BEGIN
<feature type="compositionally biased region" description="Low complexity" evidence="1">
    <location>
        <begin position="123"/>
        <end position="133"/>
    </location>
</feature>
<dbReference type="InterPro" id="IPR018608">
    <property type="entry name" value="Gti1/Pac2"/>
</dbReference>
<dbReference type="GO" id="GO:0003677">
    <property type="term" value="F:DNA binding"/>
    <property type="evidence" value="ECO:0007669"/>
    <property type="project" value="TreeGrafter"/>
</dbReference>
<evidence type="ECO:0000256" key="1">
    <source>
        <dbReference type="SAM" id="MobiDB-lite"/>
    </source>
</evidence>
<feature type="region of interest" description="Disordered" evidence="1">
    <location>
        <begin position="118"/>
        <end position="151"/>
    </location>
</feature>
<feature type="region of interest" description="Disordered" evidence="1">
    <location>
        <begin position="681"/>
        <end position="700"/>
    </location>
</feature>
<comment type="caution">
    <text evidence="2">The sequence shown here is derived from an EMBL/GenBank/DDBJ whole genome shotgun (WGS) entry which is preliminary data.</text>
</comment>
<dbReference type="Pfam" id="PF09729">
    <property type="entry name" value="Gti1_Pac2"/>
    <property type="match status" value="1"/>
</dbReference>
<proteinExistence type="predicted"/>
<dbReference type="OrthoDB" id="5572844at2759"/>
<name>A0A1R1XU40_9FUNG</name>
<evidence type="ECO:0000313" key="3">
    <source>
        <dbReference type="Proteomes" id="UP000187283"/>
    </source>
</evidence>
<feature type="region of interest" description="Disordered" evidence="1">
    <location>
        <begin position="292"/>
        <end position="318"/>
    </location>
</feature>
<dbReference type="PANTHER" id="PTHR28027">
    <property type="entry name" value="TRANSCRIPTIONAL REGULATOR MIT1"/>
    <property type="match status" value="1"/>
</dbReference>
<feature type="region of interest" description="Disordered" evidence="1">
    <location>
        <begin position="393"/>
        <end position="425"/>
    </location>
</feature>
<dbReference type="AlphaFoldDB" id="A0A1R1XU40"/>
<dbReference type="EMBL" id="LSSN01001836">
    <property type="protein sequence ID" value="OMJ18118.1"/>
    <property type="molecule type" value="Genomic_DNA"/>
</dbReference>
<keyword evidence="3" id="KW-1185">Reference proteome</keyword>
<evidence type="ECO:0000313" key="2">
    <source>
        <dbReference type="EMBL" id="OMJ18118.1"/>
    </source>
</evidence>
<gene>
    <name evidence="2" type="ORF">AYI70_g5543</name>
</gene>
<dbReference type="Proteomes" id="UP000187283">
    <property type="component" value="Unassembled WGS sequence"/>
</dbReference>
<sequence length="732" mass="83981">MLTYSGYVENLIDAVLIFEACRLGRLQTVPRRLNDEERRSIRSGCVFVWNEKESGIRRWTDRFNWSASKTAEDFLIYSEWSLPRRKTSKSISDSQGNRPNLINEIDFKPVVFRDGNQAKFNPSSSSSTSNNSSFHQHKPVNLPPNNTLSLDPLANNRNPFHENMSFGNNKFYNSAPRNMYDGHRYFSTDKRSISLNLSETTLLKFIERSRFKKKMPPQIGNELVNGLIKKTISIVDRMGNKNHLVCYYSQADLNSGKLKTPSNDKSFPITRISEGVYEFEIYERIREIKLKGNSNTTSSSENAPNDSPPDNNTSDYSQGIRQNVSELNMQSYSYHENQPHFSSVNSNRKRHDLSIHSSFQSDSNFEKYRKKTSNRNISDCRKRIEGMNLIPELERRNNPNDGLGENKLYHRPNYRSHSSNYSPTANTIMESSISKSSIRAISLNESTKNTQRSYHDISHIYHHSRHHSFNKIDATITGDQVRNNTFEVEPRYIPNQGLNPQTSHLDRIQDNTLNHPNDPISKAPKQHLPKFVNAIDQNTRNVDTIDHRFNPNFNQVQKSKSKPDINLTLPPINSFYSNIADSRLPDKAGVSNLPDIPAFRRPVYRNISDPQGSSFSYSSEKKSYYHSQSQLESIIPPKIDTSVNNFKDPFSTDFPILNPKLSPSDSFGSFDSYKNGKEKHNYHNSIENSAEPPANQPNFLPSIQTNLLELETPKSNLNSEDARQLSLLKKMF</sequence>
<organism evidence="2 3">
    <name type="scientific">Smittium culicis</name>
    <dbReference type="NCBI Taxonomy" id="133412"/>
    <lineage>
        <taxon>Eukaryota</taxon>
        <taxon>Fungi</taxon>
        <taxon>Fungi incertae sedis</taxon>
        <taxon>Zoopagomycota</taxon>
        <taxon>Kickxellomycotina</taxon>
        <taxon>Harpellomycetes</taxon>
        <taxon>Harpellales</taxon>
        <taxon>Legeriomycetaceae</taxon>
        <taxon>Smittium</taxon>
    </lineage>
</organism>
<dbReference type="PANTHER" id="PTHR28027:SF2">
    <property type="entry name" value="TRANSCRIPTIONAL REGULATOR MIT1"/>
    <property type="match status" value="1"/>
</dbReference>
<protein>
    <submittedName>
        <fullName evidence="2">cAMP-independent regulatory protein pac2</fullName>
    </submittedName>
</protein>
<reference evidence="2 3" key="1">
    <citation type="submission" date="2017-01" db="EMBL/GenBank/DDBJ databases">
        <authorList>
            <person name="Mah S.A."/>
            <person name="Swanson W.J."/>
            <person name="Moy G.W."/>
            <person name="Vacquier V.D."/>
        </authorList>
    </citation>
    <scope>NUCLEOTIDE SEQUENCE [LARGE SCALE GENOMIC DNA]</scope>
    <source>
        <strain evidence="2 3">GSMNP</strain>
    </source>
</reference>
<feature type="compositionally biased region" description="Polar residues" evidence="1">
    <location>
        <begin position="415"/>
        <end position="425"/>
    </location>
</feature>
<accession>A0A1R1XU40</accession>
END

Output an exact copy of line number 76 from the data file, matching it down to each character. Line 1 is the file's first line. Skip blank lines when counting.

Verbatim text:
</gene>